Information-Theoretic Assessment of Cardiovascular Variability During Postural and Mental Stress
This study was aimed at investigating the individual and combined effects of postural and mental stress on short-term cardiovascular regulation. To this end, we applied measures taken from the emerging framework of information dynamics on the beat-to-beat spontaneous variability of RR interval and systolic arterial pressure (SAP) measured from healthy subjects in the resting supine position and during the separate and simultaneous execution of experimental protocols performing head-up tilt (HUT) and mental arithmetics (MA). The information stored in RR interval variability, a measure inversely related to the complexity of the time series, increased significantly during HUT and HUT+MA compared with the rest and MA conditions, reflecting the activation of the sympathetic nervous system induced by the orthostatic stress. The information transferred from SAP to RR, a measure reflecting the strength of the directed effects between two time series, decreased during MA and increased during HUT and HUT+MA, documenting a differential involvement of the cardiac baroreflex during the administration of mental and orthostatic stressors. These results suggest that information-theoretic measures are useful tools to assess the complex picture of cardiovascular dynamics and interactions in physiological conditions, as well as to quantify the specific modifications of these dynamics induced by different types of stress.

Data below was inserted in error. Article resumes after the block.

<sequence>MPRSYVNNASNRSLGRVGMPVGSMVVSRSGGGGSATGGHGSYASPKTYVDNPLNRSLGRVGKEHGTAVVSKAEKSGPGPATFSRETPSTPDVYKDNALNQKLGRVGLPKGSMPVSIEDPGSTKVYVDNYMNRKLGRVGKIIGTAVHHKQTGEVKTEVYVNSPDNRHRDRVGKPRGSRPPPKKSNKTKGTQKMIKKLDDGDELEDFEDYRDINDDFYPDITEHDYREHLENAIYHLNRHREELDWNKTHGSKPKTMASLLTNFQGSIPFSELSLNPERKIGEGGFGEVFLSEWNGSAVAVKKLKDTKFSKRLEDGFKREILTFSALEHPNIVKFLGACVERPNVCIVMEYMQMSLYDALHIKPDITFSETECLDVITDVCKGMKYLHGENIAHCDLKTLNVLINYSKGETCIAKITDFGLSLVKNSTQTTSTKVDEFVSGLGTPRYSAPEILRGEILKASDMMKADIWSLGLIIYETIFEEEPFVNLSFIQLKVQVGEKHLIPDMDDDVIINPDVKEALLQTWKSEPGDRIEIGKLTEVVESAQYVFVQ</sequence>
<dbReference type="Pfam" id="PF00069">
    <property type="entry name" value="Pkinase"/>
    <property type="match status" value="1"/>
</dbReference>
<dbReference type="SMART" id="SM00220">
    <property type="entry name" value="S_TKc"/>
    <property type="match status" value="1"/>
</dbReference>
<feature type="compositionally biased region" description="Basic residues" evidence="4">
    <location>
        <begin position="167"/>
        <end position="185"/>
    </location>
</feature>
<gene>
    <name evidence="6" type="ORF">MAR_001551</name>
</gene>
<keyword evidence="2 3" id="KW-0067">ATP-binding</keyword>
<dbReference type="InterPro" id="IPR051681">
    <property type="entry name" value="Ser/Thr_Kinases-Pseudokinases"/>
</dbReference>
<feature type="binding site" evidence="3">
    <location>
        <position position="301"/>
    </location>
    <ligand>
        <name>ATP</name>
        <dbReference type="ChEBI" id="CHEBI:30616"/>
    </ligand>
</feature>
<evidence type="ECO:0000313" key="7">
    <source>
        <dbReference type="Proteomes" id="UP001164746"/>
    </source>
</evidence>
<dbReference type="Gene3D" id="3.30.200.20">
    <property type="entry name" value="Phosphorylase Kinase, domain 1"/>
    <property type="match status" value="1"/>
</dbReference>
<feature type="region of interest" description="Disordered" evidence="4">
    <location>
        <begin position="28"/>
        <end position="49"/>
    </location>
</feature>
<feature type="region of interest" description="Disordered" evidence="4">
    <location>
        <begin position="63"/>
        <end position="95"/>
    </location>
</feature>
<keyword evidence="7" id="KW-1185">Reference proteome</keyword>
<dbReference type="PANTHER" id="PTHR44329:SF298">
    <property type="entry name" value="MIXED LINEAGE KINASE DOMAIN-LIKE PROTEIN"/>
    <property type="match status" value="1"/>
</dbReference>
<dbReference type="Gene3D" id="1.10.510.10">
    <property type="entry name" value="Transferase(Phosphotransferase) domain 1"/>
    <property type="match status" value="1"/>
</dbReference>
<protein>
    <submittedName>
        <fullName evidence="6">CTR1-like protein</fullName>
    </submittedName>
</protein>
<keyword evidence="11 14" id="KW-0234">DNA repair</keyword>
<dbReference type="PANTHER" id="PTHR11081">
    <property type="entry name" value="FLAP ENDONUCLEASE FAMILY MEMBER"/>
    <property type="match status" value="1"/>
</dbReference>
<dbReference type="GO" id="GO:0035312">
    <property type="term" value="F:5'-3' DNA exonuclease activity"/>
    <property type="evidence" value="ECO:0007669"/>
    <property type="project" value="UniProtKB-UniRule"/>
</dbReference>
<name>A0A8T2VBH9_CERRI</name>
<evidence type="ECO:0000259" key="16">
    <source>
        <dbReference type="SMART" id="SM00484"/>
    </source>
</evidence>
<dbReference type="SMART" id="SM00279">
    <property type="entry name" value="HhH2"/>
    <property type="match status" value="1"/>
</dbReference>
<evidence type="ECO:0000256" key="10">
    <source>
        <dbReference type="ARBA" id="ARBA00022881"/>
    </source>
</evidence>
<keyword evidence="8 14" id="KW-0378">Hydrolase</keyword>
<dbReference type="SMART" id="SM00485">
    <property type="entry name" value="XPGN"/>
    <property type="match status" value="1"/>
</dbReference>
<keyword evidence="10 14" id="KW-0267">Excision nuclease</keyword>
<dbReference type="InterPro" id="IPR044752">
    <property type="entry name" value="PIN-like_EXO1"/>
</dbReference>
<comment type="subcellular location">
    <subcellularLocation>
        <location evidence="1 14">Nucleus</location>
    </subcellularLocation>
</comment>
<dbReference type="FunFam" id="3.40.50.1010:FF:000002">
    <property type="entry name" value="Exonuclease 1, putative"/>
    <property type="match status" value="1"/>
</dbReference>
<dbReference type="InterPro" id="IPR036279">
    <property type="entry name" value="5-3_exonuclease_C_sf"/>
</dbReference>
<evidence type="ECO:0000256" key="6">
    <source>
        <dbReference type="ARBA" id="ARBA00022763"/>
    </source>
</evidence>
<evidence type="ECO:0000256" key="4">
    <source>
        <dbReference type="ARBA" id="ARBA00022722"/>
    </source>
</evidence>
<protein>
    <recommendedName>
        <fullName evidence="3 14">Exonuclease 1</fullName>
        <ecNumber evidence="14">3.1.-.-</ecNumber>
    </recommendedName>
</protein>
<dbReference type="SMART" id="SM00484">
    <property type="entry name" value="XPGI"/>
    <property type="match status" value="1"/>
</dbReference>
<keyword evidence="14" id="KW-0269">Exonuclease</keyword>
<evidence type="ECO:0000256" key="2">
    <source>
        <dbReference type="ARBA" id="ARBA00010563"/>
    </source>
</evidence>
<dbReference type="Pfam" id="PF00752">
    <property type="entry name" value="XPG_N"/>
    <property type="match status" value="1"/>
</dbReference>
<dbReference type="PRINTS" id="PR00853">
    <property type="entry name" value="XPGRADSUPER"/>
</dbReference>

KeywordsAutonomic Nervous System Causality Complexity Information theory Time series analysis
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